The third opus of the forever-flawed "French Fried Vacation" trilogy has a subtitle: it is "Friends Forever" well I suppose that doesn't include the audience. Am I funny? No, I just put myself on the film's level. It is not just bad but embarrassingly bad. It's the kind of movies that don't just make you notice how bad they are, but make you angry, because it ruined a legacy.
Now, whenever you'd have to say how great the first one in the African resort and the second in the mountains were great, you'd have to add that the third one was terrible. The same thing happened a few years ago with that dreadful "Visitors" sequel, the kind of experience where you leave the film thinking "Is there such a shortage of good writers that this is the best they could come up with?" And speaking of "Visitors", it is interesting because five years had passed till they made the sequel but given how spectacularly awful it was, you would have thought it was two decades.
"French Fried Vacation 3" was made 27 years after: on that level, it felt like an eternity, because you'd better believe only the cruel passing of time can make you go from fun, wit and modern relevance to plain mediocrity. It is sad, sad to see characters that defined the new face of French comedy being such hacks. They used to play relatively unlikable persons, but they did it with fun, warmth and a special ingredient that always earned our empathy, in the third, they're unlikable people played in an unlikable way. The same characters are here, they have money, problems but the heart isn't in it.
The handsome womanizer and goofy loser Popeye (Thierry Lhermitte) lost its touch with the ladies but being the tallest can pass as "good looks". The greatest blasphemy was when the ultimate loser Jean-Claude Dus (Michel Blanc) turns to a cheerful successful businessman specialized in wigs and the boyfriend of Gigi (Marie-Anne Chazel) who's just had breast implants. She's given so little plot substance that I reconsidered the breast thing as the perfect distraction from her dullness. Bernard and Nathalie, the couple of average Joes played by Gérard Jugnot and Josiane Balaso are the same: as dysfunctional as ever, but these times, they don't have youth as an excuse, they immediately get on our nerves. The same with divorced Jerome (Christian Clavier) wandering all through the film, Clavier is the most successful French comedian but he's not very comfortable as "one of six" anymore.
The rest of the cast are here: Martin Lamotte, Dominique Lavanant and Bruno Moynot, but you can take any ten minutes from the first two movies and they'll provide more genuine laughs than the whole of "Friends Forever". The film is a pointless series of "things happening for the sake of a gag". Worse, there's a degree of self-consciousness that makes it even more irritating. It's like they knew this was going to be a hit and the actors tried to make an artificial cult classic out of that certitude, by injecting some one-liners that feel totally artificial. Sometimes, you can almost hear a beat after a line, as if it's telling you that it's a joke, and it is supposed to make you laugh. Some lines are delivered with the sole intent of entering the half of fame of classic French quotes in the same vein that "I will conclude". But it lamentably fails.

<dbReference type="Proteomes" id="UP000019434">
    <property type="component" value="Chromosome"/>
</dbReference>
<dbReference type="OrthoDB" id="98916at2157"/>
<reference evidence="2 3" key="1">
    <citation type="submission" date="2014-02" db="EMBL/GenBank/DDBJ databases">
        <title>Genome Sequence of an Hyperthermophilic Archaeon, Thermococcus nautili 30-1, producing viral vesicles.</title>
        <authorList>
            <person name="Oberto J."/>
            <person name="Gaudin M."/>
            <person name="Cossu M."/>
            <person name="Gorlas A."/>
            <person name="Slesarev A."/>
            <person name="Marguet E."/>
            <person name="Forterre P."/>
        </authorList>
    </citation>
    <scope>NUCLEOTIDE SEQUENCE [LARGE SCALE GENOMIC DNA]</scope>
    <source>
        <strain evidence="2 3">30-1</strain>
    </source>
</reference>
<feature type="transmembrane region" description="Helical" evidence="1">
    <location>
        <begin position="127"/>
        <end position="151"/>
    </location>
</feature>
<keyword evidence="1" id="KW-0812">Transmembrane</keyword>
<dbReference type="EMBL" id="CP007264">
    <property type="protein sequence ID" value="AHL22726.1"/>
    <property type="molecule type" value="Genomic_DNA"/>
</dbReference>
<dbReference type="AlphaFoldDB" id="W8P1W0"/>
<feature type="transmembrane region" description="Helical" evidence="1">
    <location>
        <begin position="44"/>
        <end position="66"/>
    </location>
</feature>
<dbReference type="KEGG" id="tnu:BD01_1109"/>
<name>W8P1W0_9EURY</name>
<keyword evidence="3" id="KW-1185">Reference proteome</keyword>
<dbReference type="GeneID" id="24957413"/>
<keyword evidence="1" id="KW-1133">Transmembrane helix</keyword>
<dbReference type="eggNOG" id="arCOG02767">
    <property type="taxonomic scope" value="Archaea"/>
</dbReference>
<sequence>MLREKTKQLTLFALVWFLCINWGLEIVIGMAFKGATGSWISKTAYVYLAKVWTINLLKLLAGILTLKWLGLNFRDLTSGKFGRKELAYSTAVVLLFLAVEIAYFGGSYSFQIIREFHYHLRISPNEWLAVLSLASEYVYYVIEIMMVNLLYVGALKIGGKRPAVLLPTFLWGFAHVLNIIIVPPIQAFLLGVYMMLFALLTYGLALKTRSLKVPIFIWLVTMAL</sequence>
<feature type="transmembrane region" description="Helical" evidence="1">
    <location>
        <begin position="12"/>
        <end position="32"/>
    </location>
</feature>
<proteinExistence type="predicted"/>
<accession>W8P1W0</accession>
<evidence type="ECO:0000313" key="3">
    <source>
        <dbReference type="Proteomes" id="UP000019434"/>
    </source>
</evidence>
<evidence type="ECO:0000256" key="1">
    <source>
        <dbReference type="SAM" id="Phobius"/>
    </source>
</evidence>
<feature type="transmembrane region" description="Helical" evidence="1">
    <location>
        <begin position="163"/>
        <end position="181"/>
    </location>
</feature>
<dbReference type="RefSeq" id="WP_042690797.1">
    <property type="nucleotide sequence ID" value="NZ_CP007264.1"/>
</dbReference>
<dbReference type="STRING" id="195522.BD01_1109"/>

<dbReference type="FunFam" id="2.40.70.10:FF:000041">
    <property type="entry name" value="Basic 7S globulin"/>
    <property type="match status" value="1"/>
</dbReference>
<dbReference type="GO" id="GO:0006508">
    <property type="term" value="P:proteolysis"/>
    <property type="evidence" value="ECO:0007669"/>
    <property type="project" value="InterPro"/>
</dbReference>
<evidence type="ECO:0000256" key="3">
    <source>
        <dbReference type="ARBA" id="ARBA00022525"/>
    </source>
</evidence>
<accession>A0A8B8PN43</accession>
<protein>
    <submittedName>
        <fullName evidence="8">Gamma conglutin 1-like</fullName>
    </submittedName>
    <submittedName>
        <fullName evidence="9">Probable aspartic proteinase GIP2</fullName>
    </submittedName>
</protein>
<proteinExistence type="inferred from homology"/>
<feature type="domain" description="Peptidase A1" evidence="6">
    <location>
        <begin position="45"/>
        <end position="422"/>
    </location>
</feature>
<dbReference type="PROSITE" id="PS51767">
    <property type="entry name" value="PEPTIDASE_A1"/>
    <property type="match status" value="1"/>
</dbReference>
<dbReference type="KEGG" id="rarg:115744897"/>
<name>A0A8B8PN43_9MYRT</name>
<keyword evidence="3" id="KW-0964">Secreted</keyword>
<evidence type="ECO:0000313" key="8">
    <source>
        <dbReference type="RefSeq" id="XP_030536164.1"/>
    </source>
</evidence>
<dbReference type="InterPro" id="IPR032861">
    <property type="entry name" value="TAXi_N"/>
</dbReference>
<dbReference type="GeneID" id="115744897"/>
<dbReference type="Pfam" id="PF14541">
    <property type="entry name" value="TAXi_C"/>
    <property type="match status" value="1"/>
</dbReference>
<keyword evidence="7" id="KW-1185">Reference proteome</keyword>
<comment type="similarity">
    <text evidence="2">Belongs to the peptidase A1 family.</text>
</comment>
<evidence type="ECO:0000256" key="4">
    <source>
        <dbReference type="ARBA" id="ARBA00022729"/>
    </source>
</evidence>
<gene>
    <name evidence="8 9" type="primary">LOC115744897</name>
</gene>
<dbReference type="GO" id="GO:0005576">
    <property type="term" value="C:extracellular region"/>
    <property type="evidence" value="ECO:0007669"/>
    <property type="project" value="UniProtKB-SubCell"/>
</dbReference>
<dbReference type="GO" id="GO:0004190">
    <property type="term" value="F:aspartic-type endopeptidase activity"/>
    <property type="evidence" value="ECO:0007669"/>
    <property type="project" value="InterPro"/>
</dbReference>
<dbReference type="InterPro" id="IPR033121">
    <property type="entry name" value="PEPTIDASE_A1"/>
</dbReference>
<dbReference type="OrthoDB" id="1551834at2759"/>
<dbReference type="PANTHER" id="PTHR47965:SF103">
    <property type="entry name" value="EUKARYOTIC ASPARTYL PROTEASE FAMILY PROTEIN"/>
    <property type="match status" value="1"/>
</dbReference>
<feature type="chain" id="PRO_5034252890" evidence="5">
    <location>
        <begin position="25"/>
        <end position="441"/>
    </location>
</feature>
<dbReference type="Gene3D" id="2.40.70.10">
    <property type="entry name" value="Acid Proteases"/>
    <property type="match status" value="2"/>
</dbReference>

The only thing the film got right is that it was going to be a commercial success, but what a splendid irony that one of the box-office champs of the last decade, garnering thrice more viewers than the first two put together was instantly disliked by everyone. It is a commercial success and a critical fail, people of all generations love "French Fried Vacation", whether they watched it in the theaters or grew up with and could recite them line by line, so they heightened their expectations when they saw that all the actors (even the director Patrice Leconte) were back on the road. If anything, the film worked because of the first two, but it didn't have the decency to return the compliment by respecting their "spirit". But could it really?
I said in previous reviews that the real trilogy ended with "Santa Claus is a Bastard", and one can even see a tetralogy with "Papy Fait de la Résistance". The Splendid Troop refreshed the air of French cinema in the 70's by making vulgar crass comedies with endearing and likable schmucks or losers, people the population could relate to. The torch was passed between the stage theater heritage of Bourvil and Fernandel and the aging Louis de Funès to the younger generation. Old school movies were getting lamer, a bit childish although not deprived of charm but the baby boomers gave French comedy a flavor that defined the 80's and 90's. And maybe what "Friends Forever" says is that they're now in the same position than those they dethroned, they lost their touch.
Each time defined a new 'vis comica'. And obviously, our favorite vacationers lost the touch with their era and didn't make enough an impact in that film. There were a few good scenes here and there but they never left an enduring impression, Bernard's son announces his homosexuality and then disappears, his father's reaction is hilarious until it turns into a ridiculous visual stroke. When a film must resort to slapstick and cheap gags involving dead dogs, big breasts, and botox lips exploding in a plane, you know this is not good.
But it is quite fitting that the film deals with plastic surgery, it feels like they really implanted what they thought would be good gags and funny jokes, but it really feels like botched surgery. It is a film of artificial and plastic ugliness
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